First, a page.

Autism is unfortunately becoming a popular term nowadays. But what IS autism? Most professionals will tell you that autism is a neurological behavioral disorder. While it might be neurologically based, we believe it is important to define autism for yourself and your child in a way that builds towards a path of treatment, and hopefully recovery.

According to the Centers for Disease Control, autism currently affects 1 in 68 children in the United States. Yet scientists have not yet determined the exact cause of autism. (Recent research has identified several factors that may contribute to the development of this condition.)

And so defining autism as a neurological behavioral disorder does not provide parents a comforting or effective path to treatment.

That is why we at the Autism Treatment Center of America® believe that autism is a social relational disorder. This is the heart of autism and best represents the actual effects on your child’s (and your) life.

A child with autism may have difficulty creating relationships with people or seem distant and withdrawn from a social point of view. The reason they do not learn and grow at the same rate as other children is because they are not interacting. We learn by interacting with others, and by observing and mimicking.

Officially referred to as Autism Spectrum Disorder or ASD, autism can vary in severity, ranging from mild social deficits to total disability. The condition typically appears in the first three years of life.

What is Autism Like? An Inspiring Example

I’m sure you’ve heard plenty of horror stories about autism. We did too when we began our search for options. (You can read our entire story here of discovery, research, and 100% recovery.)

Yet your beliefs and hope affect your children just as much as your actions and words. And so I want to present to you an inspiring example of what autism is like…

How I Learned to See My Son with Autism (an excerpt from “Son-Rise: The Miracle Continues” by Barry Neil Kaufman:

His little hands hold the plate delicately as his eyes survey its smooth perimeter. His mouth curls in delight. He is setting the stage. This is his moment, as was the last and each before.

This is the beginning of his entry into the solitude that has become his world. Slowly, with a masterful hand, he places the edge of the plate on the floor, sets his body in a comfortable and balanced position, and snaps his wrist with great expertise. The plate begins to spin with dazzling perfection. It revolves on itself as if set into motion by some exacting machine. And it was.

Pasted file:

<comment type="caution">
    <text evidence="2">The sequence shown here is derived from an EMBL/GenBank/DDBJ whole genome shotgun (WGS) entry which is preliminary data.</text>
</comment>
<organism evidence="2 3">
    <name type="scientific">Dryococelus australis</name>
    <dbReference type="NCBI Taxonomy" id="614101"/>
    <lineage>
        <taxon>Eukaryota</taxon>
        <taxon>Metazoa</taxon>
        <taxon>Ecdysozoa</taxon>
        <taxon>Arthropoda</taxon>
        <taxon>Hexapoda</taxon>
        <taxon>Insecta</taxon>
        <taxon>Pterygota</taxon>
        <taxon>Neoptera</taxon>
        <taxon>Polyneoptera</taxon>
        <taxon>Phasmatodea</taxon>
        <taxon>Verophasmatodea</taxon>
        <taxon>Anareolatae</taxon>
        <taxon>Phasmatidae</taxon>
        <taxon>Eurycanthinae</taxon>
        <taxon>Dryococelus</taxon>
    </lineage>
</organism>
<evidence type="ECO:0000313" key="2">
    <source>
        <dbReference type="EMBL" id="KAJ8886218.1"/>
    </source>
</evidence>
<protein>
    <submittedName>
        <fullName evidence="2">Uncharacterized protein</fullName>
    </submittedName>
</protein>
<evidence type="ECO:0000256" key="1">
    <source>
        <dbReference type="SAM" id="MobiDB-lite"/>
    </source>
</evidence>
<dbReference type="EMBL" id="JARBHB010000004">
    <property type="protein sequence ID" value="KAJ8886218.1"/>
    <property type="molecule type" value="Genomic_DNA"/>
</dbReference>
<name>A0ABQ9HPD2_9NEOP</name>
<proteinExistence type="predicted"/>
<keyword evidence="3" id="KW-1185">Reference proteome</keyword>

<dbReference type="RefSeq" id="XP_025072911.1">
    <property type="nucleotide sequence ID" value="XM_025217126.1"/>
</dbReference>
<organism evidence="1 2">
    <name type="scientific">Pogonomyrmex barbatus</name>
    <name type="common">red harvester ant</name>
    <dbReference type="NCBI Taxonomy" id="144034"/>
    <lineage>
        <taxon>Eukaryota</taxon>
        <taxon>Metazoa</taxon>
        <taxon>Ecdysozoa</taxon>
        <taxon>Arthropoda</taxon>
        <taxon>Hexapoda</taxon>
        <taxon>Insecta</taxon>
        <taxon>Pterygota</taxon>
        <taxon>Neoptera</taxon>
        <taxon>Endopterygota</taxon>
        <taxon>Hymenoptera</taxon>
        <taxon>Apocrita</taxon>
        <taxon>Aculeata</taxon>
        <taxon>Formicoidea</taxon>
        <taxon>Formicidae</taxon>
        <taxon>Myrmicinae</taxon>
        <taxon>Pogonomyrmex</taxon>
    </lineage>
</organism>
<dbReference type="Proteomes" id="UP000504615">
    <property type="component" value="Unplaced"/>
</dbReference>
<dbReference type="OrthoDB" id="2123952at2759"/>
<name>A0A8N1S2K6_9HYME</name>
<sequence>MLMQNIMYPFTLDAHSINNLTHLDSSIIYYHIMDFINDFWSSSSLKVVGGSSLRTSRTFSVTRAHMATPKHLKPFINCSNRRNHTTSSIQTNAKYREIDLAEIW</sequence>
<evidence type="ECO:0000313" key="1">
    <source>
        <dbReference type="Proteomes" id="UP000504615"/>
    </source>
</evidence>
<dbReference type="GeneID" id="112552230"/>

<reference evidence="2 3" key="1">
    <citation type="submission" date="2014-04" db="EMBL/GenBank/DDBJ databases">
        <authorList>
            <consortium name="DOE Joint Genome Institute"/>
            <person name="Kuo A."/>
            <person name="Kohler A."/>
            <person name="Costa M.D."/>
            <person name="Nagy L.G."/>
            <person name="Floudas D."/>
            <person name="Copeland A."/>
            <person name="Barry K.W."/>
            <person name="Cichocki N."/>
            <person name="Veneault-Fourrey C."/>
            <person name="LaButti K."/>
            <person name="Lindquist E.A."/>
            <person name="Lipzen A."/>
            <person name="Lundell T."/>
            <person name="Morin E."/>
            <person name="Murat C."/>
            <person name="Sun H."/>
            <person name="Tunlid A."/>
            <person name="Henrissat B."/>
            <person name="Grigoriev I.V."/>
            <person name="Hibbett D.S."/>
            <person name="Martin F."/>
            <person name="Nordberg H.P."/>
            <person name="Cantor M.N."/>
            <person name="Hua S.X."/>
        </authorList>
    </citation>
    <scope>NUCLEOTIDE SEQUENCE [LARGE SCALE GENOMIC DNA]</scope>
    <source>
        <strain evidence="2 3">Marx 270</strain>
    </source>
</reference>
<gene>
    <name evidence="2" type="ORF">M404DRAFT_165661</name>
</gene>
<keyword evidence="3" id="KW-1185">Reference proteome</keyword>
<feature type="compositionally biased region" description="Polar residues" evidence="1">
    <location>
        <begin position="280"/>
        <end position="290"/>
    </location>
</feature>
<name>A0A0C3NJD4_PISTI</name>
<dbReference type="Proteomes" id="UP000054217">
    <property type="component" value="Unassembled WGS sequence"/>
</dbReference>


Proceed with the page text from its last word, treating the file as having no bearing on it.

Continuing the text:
This is not an isolated act, not a mere aspect of some childhood fantasy. It is a conscious and delicately skilled activity performed by a very little boy for a very great and expectant audience – himself.

As the plate moves swiftly, spinning hypnotically on its edge, the little boy bends over it and stares squarely into its motion. Homage to himself, to the plate.

For a moment, the boy’s body betrays a just perceptible motion similar to the plate’s. For a moment, the little boy and his spinning creation become one. His eyes sparkle. He swoons in the play land that is himself. Alive. Alive. Raun Kahlil – a little man occupying the edge of the universe.

Before this time, this very moment, we had always been in awe of Raun, our notably special child. We sometimes referred to him as “brain-blessed.” He had always seemed to be riding the high of his own happiness.

Highly evolved. Seldom did he cry or utter tones of discomfort. In almost every way, his contentment and solitude seemed to suggest a profound inner peace. He was a seventeen- month-old Buddha contemplating another dimension.

A little boy set adrift on the circulation of his own system. Encapsulated behind an invisible but seemingly impenetrable wall. Soon he would be labeled. A tragedy. Unreachable. Bizarre.

Statistically, he would fall into a category reserved for all those we see as hopeless … unapproachable … irreversible. For us the question: Could we kiss the ground that others had cursed?

Kiss it we did, and we pioneered a unique approach to autism that led our son to 100% recovery. This is the treatment path we teach in our Son-Rise Program, and have taught for over 33 years.

Within eight months, this totally withdrawn, self-stimulating, functionally retarded and “hopeless” little boy with autism began to break out of his shell and become social, verbal and affectionate. After 3-1/2 years, with the program fully finished, Raun emerged as a very talkative, highly interactive, socially astute and caring youngster bearing absolutely no traces of his original condition.

After graduating high honors from high school, he attended and graduated with a degree in biomedical ethics from an Ivy League University. Now he is an international speaker and Director of Global Education of The Option Institute® and the Autism Treatment Center of America™.

I’m not suggesting that every child with autism can experience a complete recovery. However we have consistently seen wondrous improvements and numerous recoveries.

And so if you are at the start of your journey through autism, know that there is hope. You have options. This is not a life sentence. The treatment of autism begins at the very start, with how you define it.

So what is autism? I urge you to explore that for yourself and create your own inspiring definition that reflects the love and appreciation you have for your very special child.

I’ll also leave you with this…

autism-always-unique